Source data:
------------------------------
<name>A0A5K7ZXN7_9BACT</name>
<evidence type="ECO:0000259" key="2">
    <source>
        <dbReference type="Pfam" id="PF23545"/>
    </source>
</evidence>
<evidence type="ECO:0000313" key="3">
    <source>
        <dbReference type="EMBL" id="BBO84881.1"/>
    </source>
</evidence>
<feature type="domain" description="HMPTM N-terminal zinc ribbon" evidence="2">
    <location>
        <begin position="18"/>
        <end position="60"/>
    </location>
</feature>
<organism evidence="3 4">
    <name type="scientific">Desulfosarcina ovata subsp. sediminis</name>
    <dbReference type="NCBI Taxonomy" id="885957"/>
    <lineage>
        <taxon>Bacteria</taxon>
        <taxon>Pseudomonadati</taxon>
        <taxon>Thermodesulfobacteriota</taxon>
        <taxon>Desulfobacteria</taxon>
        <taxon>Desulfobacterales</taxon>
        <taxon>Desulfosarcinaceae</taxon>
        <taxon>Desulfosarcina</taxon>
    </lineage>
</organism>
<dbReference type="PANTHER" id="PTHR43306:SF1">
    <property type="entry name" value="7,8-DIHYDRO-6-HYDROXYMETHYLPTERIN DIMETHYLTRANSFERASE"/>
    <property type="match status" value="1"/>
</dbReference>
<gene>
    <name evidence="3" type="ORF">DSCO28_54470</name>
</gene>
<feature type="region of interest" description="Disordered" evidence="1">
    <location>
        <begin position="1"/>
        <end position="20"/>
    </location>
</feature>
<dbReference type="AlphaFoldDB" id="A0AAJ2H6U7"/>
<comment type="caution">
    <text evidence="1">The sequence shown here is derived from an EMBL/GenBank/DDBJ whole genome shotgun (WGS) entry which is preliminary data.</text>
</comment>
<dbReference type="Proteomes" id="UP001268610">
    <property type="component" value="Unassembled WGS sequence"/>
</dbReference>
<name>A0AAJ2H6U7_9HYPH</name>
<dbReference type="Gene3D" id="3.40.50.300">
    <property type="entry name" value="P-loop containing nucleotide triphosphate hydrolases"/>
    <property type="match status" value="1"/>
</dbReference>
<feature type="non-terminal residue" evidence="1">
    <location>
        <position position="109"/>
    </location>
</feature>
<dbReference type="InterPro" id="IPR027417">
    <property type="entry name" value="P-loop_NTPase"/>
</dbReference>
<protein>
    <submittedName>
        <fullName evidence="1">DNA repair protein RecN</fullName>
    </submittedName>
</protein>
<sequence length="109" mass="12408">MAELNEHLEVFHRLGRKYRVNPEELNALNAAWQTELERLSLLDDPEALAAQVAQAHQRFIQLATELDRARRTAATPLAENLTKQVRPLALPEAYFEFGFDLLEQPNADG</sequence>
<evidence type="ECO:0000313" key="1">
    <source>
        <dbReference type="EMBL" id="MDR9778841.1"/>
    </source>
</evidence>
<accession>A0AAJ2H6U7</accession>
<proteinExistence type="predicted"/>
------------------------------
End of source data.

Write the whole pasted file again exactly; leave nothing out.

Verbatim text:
<name>A0A5K7ZXN7_9BACT</name>
<evidence type="ECO:0000259" key="2">
    <source>
        <dbReference type="Pfam" id="PF23545"/>
    </source>
</evidence>
<evidence type="ECO:0000313" key="3">
    <source>
        <dbReference type="EMBL" id="BBO84881.1"/>
    </source>
</evidence>
<feature type="domain" description="HMPTM N-terminal zinc ribbon" evidence="2">
    <location>
        <begin position="18"/>
        <end position="60"/>
    </location>
</feature>
<organism evidence="3 4">
    <name type="scientific">Desulfosarcina ovata subsp. sediminis</name>
    <dbReference type="NCBI Taxonomy" id="885957"/>
    <lineage>
        <taxon>Bacteria</taxon>
        <taxon>Pseudomonadati</taxon>
        <taxon>Thermodesulfobacteriota</taxon>
        <taxon>Desulfobacteria</taxon>
        <taxon>Desulfobacterales</taxon>
        <taxon>Desulfosarcinaceae</taxon>
        <taxon>Desulfosarcina</taxon>
    </lineage>
</organism>
<dbReference type="PANTHER" id="PTHR43306:SF1">
    <property type="entry name" value="7,8-DIHYDRO-6-HYDROXYMETHYLPTERIN DIMETHYLTRANSFERASE"/>
    <property type="match status" value="1"/>
</dbReference>
<gene>
    <name evidence="3" type="ORF">DSCO28_54470</name>
</gene>
<feature type="region of interest" description="Disordered" evidence="1">
    <location>
        <begin position="1"/>
        <end position="20"/>
    </location>
</feature>
<dbReference type="AlphaFoldDB" id="A0AAJ2H6U7"/>
<comment type="caution">
    <text evidence="1">The sequence shown here is derived from an EMBL/GenBank/DDBJ whole genome shotgun (WGS) entry which is preliminary data.</text>
</comment>
<dbReference type="Proteomes" id="UP001268610">
    <property type="component" value="Unassembled WGS sequence"/>
</dbReference>
<name>A0AAJ2H6U7_9HYPH</name>
<dbReference type="Gene3D" id="3.40.50.300">
    <property type="entry name" value="P-loop containing nucleotide triphosphate hydrolases"/>
    <property type="match status" value="1"/>
</dbReference>
<feature type="non-terminal residue" evidence="1">
    <location>
        <position position="109"/>
    </location>
</feature>
<dbReference type="InterPro" id="IPR027417">
    <property type="entry name" value="P-loop_NTPase"/>
</dbReference>
<protein>
    <submittedName>
        <fullName evidence="1">DNA repair protein RecN</fullName>
    </submittedName>
</protein>
<sequence length="109" mass="12408">MAELNEHLEVFHRLGRKYRVNPEELNALNAAWQTELERLSLLDDPEALAAQVAQAHQRFIQLATELDRARRTAATPLAENLTKQVRPLALPEAYFEFGFDLLEQPNADG</sequence>
<evidence type="ECO:0000313" key="1">
    <source>
        <dbReference type="EMBL" id="MDR9778841.1"/>
    </source>
</evidence>
<accession>A0AAJ2H6U7</accession>
<proteinExistence type="predicted"/>